12.38 follows Time and is very reminiscent of a Prince sound. Though the song is still slightly more hard-hitting than Time, it is one of the more relaxed beats on the album as Glover recounts the story of a time he encountered some psychedelics. He features 21 Savage later on the track, and their combined verses make for one of the calmer, yet unique pieces on the album. The next song, 19.10, transitions the album from those relaxed beats with a quick-paced, futuristic sound. Glover flaunts his songwriting abilities and sings about how everything in the world is give-and-take. It has one of the most unique concepts from the album and Glover’s storytelling helps make it such a great track.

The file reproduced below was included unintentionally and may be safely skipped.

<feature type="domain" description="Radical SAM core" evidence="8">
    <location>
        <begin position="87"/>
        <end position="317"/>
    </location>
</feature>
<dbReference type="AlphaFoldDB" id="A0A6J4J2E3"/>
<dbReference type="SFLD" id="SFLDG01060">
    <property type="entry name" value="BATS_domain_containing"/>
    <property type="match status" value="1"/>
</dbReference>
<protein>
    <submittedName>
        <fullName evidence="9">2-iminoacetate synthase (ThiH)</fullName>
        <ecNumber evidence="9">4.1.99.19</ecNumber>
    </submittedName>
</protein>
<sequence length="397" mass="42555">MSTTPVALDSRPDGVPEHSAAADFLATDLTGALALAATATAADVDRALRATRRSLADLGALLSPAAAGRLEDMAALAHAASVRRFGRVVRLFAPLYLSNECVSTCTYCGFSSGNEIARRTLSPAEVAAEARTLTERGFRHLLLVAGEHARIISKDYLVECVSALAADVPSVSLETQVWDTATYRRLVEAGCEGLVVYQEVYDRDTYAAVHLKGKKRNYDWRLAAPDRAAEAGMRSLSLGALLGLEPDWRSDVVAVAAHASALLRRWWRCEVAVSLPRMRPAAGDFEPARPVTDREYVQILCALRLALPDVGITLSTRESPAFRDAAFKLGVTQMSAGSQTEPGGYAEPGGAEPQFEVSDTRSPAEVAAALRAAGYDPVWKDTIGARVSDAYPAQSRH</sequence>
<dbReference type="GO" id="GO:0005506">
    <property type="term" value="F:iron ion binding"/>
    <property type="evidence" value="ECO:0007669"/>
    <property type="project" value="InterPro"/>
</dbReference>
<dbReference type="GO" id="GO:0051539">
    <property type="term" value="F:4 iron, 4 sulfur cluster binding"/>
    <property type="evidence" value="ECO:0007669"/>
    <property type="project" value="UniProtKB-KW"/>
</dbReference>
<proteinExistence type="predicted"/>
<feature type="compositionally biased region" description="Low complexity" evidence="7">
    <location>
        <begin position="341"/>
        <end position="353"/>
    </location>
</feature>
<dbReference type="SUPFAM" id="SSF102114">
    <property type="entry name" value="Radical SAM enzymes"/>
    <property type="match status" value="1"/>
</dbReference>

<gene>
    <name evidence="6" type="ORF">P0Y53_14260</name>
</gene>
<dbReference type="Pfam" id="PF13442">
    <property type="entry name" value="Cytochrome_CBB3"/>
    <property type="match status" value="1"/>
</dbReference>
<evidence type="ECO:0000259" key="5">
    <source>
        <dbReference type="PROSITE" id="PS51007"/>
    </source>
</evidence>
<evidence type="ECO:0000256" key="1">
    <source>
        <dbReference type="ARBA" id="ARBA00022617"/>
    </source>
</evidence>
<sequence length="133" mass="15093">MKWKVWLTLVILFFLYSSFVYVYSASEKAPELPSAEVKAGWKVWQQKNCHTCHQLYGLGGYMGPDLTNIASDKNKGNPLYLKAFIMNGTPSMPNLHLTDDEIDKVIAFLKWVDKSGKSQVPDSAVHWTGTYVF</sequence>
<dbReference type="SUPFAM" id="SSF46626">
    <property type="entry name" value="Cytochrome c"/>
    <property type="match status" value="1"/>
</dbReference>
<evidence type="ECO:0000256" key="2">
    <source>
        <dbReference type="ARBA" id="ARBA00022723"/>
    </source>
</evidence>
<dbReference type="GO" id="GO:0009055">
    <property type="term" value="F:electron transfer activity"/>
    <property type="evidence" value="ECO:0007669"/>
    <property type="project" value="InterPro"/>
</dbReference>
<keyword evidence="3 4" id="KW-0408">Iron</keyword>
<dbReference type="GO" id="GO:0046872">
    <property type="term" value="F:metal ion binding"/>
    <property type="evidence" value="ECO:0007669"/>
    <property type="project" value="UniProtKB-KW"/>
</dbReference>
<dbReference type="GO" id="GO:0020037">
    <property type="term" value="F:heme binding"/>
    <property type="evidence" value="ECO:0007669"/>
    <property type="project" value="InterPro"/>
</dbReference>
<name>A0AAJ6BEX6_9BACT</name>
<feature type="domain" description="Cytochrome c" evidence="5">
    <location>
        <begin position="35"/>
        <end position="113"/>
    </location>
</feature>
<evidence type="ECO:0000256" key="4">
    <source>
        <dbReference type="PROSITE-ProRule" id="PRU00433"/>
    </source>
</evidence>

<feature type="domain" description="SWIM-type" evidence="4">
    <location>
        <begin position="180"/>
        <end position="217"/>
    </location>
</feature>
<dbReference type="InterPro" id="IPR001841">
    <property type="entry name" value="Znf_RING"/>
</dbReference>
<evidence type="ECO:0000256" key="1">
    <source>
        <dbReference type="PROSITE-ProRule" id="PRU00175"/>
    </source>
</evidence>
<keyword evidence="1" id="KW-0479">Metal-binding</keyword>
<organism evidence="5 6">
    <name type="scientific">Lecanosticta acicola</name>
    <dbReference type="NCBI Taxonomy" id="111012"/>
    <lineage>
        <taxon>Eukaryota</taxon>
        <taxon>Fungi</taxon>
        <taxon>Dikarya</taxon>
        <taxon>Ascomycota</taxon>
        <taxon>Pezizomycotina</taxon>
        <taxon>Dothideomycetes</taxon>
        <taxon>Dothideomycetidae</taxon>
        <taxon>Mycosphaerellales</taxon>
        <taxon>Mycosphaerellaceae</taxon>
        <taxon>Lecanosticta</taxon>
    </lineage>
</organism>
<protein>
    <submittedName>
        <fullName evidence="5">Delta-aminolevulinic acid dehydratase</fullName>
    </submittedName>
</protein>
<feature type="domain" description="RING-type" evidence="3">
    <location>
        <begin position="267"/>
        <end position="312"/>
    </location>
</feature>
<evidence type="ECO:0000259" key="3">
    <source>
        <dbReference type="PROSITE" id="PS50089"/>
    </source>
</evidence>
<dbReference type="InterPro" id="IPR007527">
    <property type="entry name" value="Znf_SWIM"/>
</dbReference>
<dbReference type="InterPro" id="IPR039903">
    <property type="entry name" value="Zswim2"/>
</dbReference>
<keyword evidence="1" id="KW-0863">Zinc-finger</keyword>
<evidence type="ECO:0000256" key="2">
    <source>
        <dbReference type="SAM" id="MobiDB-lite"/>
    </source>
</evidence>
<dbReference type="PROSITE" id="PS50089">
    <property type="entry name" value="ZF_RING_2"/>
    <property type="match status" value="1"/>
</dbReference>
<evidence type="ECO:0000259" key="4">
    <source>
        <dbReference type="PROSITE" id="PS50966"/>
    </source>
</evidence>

Lars Plougmann
The album is a breakthrough moment for Glover and it features some new sounds that he had not yet explored.

24.19 is the sixth song on the album and its almost eight-minute span allows Glover the time to find his sound on the track and develop it fully. It is a soulful yet slow funk song about an anonymous lover. His vocals remind me of an altered version of the hit song from his last album, Redbone, and it claimed its spot as my favorite song on the album due to its beautiful melodies, sweet lyrics, and calm R&B sound.